shop superintendent; (third row) Mickey Stephenson, machinist,
and Mike Young, machinist.
Local motels filling
up as Floyd moves toward land
may be a long way from the coast, but it is feeling the effects
of Hurricane Floyd anyway. As people flee the coastal areas of
Florida, Georgia, South Carolina and North Carolina, local motels
have filled up with people seeking shelter. Most local hotels
are booked up through Sunday night.
Media reports indicate that hotels as far away as Alabama have
filled up as state officials began evacuating communities in
the path of Floyd. A category 4 hurricane, Floyd is said to be
one of the largest storms in recent history. The evacuation of
the coastal areas is said to be the largest peacetime evacuation
in the nation's history.
Floyd is predicted to come ashore around Wilmington, N.C., sometime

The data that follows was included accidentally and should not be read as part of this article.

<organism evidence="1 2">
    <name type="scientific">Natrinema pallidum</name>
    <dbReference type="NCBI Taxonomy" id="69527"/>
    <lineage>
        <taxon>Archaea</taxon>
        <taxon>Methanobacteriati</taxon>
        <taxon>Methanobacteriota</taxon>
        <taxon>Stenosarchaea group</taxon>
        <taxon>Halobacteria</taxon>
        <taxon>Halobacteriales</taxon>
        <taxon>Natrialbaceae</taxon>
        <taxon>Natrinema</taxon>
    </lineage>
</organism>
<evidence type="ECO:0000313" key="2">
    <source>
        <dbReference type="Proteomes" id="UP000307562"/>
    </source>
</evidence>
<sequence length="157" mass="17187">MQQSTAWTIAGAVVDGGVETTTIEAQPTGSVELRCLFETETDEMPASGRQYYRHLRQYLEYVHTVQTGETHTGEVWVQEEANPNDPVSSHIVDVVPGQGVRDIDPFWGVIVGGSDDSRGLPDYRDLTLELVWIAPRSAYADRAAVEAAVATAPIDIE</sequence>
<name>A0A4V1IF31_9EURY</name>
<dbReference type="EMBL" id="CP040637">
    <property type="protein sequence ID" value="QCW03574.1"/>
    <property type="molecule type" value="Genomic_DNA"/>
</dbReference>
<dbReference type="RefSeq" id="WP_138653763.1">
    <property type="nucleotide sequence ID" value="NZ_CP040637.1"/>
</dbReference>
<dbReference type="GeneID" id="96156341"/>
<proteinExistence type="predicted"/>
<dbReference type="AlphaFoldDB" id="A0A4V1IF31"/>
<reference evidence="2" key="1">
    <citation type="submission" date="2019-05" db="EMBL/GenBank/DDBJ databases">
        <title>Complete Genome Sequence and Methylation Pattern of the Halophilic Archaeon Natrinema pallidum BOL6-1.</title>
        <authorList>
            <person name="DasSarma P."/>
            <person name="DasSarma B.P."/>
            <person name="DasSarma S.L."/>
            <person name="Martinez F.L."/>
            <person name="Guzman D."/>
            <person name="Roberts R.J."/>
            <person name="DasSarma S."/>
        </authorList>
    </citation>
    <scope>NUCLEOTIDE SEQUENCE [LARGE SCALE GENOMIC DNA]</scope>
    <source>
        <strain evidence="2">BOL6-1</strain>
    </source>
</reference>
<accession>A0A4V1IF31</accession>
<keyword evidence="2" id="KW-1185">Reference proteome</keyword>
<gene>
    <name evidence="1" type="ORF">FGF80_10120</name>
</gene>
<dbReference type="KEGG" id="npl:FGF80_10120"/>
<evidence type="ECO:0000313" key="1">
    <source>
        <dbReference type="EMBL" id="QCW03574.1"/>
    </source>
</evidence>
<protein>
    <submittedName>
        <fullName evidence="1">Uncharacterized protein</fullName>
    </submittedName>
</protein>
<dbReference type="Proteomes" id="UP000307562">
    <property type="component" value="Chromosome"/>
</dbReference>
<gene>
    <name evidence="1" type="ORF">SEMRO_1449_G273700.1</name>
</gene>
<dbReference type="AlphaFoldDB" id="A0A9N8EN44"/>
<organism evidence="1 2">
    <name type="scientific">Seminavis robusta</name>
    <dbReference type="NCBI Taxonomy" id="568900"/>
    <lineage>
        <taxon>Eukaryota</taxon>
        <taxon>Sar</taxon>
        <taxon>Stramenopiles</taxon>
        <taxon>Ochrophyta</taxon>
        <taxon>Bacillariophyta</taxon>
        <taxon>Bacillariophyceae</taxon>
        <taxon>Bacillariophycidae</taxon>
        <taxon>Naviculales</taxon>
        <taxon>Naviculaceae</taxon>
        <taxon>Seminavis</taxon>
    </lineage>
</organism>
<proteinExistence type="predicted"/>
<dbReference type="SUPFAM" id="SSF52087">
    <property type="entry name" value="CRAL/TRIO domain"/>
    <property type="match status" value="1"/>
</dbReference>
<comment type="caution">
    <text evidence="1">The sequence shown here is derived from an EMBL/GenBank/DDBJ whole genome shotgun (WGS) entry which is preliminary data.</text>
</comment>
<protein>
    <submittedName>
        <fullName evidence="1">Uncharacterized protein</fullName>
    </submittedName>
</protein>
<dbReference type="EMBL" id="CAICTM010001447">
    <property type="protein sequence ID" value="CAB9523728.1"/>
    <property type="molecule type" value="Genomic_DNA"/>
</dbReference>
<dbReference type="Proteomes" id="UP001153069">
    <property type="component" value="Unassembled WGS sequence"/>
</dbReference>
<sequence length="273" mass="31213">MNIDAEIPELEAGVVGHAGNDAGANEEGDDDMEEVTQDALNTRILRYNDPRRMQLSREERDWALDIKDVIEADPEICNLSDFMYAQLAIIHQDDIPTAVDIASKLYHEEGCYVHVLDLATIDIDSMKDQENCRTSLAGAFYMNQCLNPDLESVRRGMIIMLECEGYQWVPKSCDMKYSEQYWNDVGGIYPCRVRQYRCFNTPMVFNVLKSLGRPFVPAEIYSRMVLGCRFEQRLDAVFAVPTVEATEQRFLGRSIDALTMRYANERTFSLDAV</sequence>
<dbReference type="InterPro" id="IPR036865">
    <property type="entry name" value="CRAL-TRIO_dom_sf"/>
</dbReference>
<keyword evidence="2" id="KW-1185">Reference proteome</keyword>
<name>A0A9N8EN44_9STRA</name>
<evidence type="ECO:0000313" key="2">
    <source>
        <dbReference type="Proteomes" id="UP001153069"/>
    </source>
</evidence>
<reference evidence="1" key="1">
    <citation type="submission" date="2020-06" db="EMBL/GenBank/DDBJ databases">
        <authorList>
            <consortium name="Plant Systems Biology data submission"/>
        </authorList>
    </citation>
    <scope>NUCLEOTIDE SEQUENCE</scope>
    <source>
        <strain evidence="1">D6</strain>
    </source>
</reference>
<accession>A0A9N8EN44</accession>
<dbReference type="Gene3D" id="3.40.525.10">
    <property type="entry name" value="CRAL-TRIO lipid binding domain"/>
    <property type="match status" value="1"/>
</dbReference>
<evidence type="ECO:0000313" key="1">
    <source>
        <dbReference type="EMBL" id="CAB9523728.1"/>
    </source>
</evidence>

upsets Braselton cable customers
BY ADAM FOUCHE
Despite extreme summertime heat, unwanted "snow" has
been in abundance for some Braselton residents.
Customers of Benchmark Cable came before the Braselton City Council
Monday night complaining of poor customer service, poor cable
reception and unwanted digital cable service.
"Every time I try to watch a ballgame I can't see the station
because of the snow," said resident Otis McNeal. "And
they won't answer the phone when you call. They must leave it
off the hook."
The complaints resulted in councilman H.B. Braselton's motion
that Benchmark Cable's franchise be terminated unless the company
solves the problems discussed at Monday's meeting and continues
to offer the current 60 or so analog channels for the next two
years without a digital box, unless the customer requests the
box. The motion also gives city attorney Greg Blount the power
to negotiate with Benchmark to work out the problems. It was
"A lady from your company insulted me and hung up on me,"
H.B. Braselton told representatives of Benchmark. "I want